The thing about uniform advertisements that bothers me, aside from the aesthetics of it, is that American sports made a decision to alter gameplay for ads (baseball being the exception) while keeping the presentation of the teams unsullied. This is in stark contrast to soccer, where the uniform has been for sale for a long time, but there are not artificial breaks in the action to run commercials.

    I’m not quite sure what that says about American culture in general, but there’s something in there about style over substance….

  • MJ | December 23, 2020 at 11:25 am |

    “Prexy”? I get it if you’re a headline writer for Variety. But in a paragraph where space isn’t a concern, it comes off as more than a little too precious and affected. But you do you, man. :)

    • Matt | December 23, 2020 at 12:34 pm |

      He’s used it previously, and it’s his blog.

  • DAF | December 23, 2020 at 12:56 pm |

    Well, those helmet ads look just awful. Bush league.

  • KW | December 23, 2020 at 1:01 pm |

    Yes, advertiser and sponsor are interchangeable to some degree. And of course they use the term sponsor instead of advertiser…what is wrong with this? Why would you not use the term that is more flattering for the occasion?

    A company who gives money to a youth sports team and get’s their name on the jersey (Chico’s Bail Bonds) is sponsoring the team and getting an advertisement in return.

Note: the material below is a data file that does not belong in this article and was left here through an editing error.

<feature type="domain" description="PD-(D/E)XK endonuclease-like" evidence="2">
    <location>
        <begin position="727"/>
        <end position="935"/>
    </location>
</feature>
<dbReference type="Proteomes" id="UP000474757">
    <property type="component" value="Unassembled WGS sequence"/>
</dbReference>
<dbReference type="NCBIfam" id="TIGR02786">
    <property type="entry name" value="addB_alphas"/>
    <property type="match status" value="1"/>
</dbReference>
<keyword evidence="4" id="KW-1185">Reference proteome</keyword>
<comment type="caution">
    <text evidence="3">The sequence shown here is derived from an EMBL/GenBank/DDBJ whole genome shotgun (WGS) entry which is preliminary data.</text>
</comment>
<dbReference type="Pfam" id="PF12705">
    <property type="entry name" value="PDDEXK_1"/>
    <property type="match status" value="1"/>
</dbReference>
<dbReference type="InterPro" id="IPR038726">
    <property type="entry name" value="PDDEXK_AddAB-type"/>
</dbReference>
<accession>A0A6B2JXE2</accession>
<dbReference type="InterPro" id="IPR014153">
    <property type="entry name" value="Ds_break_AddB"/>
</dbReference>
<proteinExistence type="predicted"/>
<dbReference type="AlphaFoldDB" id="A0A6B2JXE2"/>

A company who pays for the cleanup on the side of a freeway/highway is sponsoring that part of the freeway.

    Professional sports is no different…the economics do not work purely on revenue from tickets, merchandise, etc. They also rely on sponsors. You can be a sponsor and get your name on a brick outside of the stadium or a sponsor and get your name on a seat.

    • Paul Lukas | December 23, 2020 at 1:15 pm |

      Yes, advertiser and sponsor are interchangeable to some degree. And of course they use the term sponsor instead of advertiser…what is wrong with this? Why would you not use the term that is more flattering for the occasion?

      Ken, you know how much I appreciate your friendship and support. But … first you say they’re “interchangeable”; then you say one term is “more flattering,” which means you’re actually acknowledging that they’re *not* interchangeable.